Laura: Yeah okay so I could give like an hour and a half topic but I'll try and be as concise as I can. So the title of the book is Edge, and it's about how do you gain an edge, but the edge actually stands for the framework that I've developed through my research and the different parts of the book. The “E-D-G-E” and I don't actually explicitly ever say that in the book, so some people don't see that but the “E” stands for Enrich, the “D” stands for Delight, the “G” stands for Guide, and the final “E” stands for Effort and hard work. I can talk a little bit about that later. But for your question, that “G” is so critical. Guide. Guiding. It's so important to be able to guide people's perceptions of us because as soon as we walk into a new environment or a room, people are trying to write a narrative about who we are in their heads. About who we are, where we've come from, what traits we have, and so what we really need to do is to guide them to who we authentically are. We need to be redirecting their perceptions. A lot of my research talks about how we actually redirect those perceptions that others have about us. And so a really sort of quick way to make this a little more concrete is that in one of my projects, I find that we get asked different questions and I studied this with venture capitalists and entrepreneurs first. We get asked different questions based on who we are and what we look like, and there are two different types of questions. There are questions that are called prevention focused questions, so questions that are about the risks and the competitors and the drawbacks of something and the contingencies, and then there are what are called promotion focused questions, questions about the opportunity and the vision and how big you could take something. What I find is that based on who you are and what you look like, you're more likely to get either asked prevention focused questions or promotion focus questions. So women, people of color, are more likely to get asked prevention focus questions. Questions about risks and what happens is that if you get asked a prevention focused question, you're more likely to respond in turn with the prevention orientation. So if you get asked a question about competitors, you're going to be answering you're going to be talking about your competitors and the risks. If you get asked a promotion focused question you'll talk more about the vision and the opportunity and how big you can take something. So then at the end of the day, investors will be more likely to invest in those who talk about how big they can scale something and the opportunity. Same with hiring managers, they're more likely to hire the person who is seen as a visionary and thinks large and strategic. What I find is that in order to guide and redirect, that you can actually be attuned to this and if you recognize that you're getting asked a prevention focused question, you can actually stop and flip it in your favor. Where if you're getting asked about competitors for example, you can you answer and you say yes there are a lot of competitors in our market, but what our product is able to do is X Y and Z and that allows us to approach different opportunities and go after different target markets and really expand our footprint and all these sort of things that you can say. What I find there is that not only are you able to level the playing field, you actually are able to get more funding in many instances than otherwise and those other people. So you're actually really creating your edge in that sort of environment and we can also do this to create more inclusive and more equitable practices. If you recognize that you're asking someone lots of prevention focused questions, or even you're not even asking them but they're staying at the very low level and they're talking about risks and contingencies, you can actually ask them things around well “where do you see that going from here?”, or “what's your long-term vision?”, and then alternate the ways in which you engage with different people. So that's just one example but I give lots of different examples of how this kind of works in terms of guiding and redirecting.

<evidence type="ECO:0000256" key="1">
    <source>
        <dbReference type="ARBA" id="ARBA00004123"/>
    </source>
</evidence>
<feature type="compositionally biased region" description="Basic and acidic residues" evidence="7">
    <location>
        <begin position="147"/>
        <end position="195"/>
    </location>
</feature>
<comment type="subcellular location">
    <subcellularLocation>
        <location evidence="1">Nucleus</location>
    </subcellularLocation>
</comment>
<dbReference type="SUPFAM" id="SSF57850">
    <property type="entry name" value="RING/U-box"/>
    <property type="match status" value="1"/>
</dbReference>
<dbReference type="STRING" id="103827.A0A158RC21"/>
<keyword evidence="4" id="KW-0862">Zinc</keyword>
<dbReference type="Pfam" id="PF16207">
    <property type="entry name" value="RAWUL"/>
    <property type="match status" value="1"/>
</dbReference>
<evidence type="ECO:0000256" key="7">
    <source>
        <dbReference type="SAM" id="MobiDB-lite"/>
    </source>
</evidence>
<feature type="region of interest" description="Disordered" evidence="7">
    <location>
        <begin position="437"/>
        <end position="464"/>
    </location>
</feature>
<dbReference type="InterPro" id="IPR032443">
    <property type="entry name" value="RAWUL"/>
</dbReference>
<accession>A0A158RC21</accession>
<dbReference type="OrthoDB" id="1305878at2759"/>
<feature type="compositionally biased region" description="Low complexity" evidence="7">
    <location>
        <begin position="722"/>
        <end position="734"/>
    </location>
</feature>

Creating That Edge
Lydia: Yeah I think that's a great point of just how hiring managers could also be more aware of what questions they're asking to ensure that they are you know not just starting it off on the foot of putting people on the defence and you know the prevention attitude. One of the questions that came up in the chat is, can you actually create edge, or is it more about being aware of opportunities that present themselves and then taking advantage of them?